title Exploring changes to cycle infrastructure to improve the experience of cycling for families
spellingShingle Exploring changes to cycle infrastructure to improve the experience of cycling for families
Musselwhite, Charles
title_short Exploring changes to cycle infrastructure to improve the experience of cycling for families
title_full Exploring changes to cycle infrastructure to improve the experience of cycling for families
title_fullStr Exploring changes to cycle infrastructure to improve the experience of cycling for families
title_full_unstemmed Exploring changes to cycle infrastructure to improve the experience of cycling for families
title_sort Exploring changes to cycle infrastructure to improve the experience of cycling for families
author_id_str_mv c9a49f25a5adb54c55612ae49560100c
author_id_fullname_str_mv c9a49f25a5adb54c55612ae49560100c_***_Musselwhite, Charles
author Musselwhite, Charles
author2 William Clayton
Charles Musselwhite
format Journal article
container_title Journal of Transport Geography
container_volume 33
container_start_page 54
publishDate 2013
institution Swansea University
doi_str_mv 10.1016/j.jtrangeo.2013.09.003
college_str College of Human and Health Sciences
hierarchytype
hierarchy_top_id collegeofhumanandhealthsciences
hierarchy_top_title College of Human and Health Sciences
hierarchy_parent_id collegeofhumanandhealthsciences
hierarchy_parent_title College of Human and Health Sciences
department_str Centre for Innovative Ageing{{{_:::_}}}College of Human and Health Sciences{{{_:::_}}}Centre for Innovative Ageing
url http://www.sciencedirect.com/science/article/pii/S0966692313001725
document_store_str 1
active_str 1
researchgroup_str Centre for Innovative Ageing
description Positive changes to the immediate cycling environment can improve the cycling experience through increasing levels of safety, but little is known about how the intrinsic benefits of cycling might be enhanced beyond this. This paper presents research which has studied the potential benefits of changing the infrastructure within a cycle network – here the National Cycle Network (NCN) in the United Kingdom (UK) – to enhance the intrinsic rewards of cycling. The rationale in this approach is that this could be a motivating factor in encouraging greater use of the cycle network, and consequently help in promoting cycling and active travel more generally amongst family groups. The project involved in-depth research with 64 participants, which included family interviews, self-documented family cycle rides, and school focus groups. The findings suggest that improvements to the cycling environment can help maintain ongoing motivation for experienced cycling families by enhancing novel aspects of a routine journey, creating enjoyable activities and facilitating other incidental experiences along the course of a route, and improving the kinaesthetic experience of cycling. For those less experienced, this can create a legitimacy of space and mode that could help dispel real or imagined safety fears associated with cycling. Despite the potential of these benefits to assist in changing travel behaviour, it is acknowledged that they are not alone a solution to the barriers to greater cycling uptake, and continued development of off-road and specialist cycle networks must continue.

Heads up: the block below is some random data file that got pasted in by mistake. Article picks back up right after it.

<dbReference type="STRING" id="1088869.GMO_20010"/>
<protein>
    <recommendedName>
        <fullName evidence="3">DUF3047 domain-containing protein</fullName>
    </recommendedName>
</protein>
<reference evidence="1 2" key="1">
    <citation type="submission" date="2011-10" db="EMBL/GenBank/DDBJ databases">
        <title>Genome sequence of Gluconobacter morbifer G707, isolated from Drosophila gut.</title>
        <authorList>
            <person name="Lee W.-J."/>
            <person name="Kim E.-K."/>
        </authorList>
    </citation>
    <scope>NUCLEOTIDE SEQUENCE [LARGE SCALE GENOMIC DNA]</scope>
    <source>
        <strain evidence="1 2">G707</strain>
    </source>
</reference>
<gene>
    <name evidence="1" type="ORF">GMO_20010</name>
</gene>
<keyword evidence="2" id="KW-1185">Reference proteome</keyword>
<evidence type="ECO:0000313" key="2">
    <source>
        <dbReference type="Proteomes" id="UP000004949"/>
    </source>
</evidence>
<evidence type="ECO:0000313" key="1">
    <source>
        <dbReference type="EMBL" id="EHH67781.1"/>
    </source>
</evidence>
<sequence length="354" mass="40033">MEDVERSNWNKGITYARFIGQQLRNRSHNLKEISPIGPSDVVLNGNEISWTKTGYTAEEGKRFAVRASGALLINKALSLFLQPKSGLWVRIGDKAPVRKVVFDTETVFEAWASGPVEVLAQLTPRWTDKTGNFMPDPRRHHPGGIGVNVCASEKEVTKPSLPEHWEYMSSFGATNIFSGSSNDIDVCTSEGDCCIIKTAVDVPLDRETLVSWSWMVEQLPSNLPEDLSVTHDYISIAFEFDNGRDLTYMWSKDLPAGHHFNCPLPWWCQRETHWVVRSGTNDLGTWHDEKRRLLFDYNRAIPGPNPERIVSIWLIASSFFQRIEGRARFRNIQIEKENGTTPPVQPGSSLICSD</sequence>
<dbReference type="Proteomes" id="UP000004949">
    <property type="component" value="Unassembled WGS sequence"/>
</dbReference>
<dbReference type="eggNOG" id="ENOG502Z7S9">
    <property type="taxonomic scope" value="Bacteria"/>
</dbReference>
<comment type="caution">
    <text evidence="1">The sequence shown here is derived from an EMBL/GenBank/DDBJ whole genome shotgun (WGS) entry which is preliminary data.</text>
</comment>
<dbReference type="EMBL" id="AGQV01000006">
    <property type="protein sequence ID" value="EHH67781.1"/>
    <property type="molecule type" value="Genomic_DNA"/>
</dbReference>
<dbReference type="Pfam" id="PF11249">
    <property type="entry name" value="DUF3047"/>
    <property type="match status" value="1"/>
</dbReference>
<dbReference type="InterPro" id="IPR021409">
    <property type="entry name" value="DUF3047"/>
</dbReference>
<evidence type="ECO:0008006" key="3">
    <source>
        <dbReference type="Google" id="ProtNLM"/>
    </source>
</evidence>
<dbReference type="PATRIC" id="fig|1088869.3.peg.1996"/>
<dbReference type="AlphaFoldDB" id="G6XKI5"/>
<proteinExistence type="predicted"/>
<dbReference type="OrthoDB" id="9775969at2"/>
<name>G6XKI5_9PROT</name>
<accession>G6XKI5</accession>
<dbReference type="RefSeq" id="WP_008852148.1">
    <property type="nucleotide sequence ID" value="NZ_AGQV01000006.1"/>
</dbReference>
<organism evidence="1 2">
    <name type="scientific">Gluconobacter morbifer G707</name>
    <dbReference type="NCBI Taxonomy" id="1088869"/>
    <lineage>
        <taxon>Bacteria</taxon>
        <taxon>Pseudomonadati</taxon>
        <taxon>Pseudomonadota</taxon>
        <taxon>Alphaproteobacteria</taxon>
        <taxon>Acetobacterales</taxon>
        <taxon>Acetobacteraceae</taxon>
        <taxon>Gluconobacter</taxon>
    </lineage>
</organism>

published_date 2013-12-01T14:35:19Z